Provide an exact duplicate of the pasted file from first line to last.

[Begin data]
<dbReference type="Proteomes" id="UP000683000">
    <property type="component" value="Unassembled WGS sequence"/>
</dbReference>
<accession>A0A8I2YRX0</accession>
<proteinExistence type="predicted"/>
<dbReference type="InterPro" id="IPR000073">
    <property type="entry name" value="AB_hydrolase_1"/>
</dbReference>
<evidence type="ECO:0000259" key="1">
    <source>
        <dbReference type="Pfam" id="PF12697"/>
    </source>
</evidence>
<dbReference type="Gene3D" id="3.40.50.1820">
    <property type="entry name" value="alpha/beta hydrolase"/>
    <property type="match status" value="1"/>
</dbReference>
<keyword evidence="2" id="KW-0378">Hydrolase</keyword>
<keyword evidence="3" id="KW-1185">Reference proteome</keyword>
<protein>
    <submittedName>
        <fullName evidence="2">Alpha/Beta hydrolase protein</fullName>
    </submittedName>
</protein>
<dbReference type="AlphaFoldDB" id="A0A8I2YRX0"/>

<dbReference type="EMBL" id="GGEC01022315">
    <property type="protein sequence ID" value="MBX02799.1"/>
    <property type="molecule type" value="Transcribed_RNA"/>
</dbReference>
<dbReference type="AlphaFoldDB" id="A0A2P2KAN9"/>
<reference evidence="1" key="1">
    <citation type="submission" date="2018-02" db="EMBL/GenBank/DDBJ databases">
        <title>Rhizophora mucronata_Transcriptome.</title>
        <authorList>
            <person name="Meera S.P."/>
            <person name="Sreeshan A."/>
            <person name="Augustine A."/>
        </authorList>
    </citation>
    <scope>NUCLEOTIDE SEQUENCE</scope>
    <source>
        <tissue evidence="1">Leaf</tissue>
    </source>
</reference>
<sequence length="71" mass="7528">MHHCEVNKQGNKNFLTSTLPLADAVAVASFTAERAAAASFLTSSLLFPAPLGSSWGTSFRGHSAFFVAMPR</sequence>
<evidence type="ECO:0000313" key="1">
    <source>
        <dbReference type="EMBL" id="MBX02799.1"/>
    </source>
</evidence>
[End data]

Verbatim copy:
<dbReference type="Proteomes" id="UP000683000">
    <property type="component" value="Unassembled WGS sequence"/>
</dbReference>
<accession>A0A8I2YRX0</accession>
<proteinExistence type="predicted"/>
<dbReference type="InterPro" id="IPR000073">
    <property type="entry name" value="AB_hydrolase_1"/>
</dbReference>
<evidence type="ECO:0000259" key="1">
    <source>
        <dbReference type="Pfam" id="PF12697"/>
    </source>
</evidence>
<dbReference type="Gene3D" id="3.40.50.1820">
    <property type="entry name" value="alpha/beta hydrolase"/>
    <property type="match status" value="1"/>
</dbReference>
<keyword evidence="2" id="KW-0378">Hydrolase</keyword>
<keyword evidence="3" id="KW-1185">Reference proteome</keyword>
<protein>
    <submittedName>
        <fullName evidence="2">Alpha/Beta hydrolase protein</fullName>
    </submittedName>
</protein>
<dbReference type="AlphaFoldDB" id="A0A8I2YRX0"/>

<dbReference type="EMBL" id="GGEC01022315">
    <property type="protein sequence ID" value="MBX02799.1"/>
    <property type="molecule type" value="Transcribed_RNA"/>
</dbReference>
<dbReference type="AlphaFoldDB" id="A0A2P2KAN9"/>
<reference evidence="1" key="1">
    <citation type="submission" date="2018-02" db="EMBL/GenBank/DDBJ databases">
        <title>Rhizophora mucronata_Transcriptome.</title>
        <authorList>
            <person name="Meera S.P."/>
            <person name="Sreeshan A."/>
            <person name="Augustine A."/>
        </authorList>
    </citation>
    <scope>NUCLEOTIDE SEQUENCE</scope>
    <source>
        <tissue evidence="1">Leaf</tissue>
    </source>
</reference>
<sequence length="71" mass="7528">MHHCEVNKQGNKNFLTSTLPLADAVAVASFTAERAAAASFLTSSLLFPAPLGSSWGTSFRGHSAFFVAMPR</sequence>
<evidence type="ECO:0000313" key="1">
    <source>
        <dbReference type="EMBL" id="MBX02799.1"/>
    </source>
</evidence>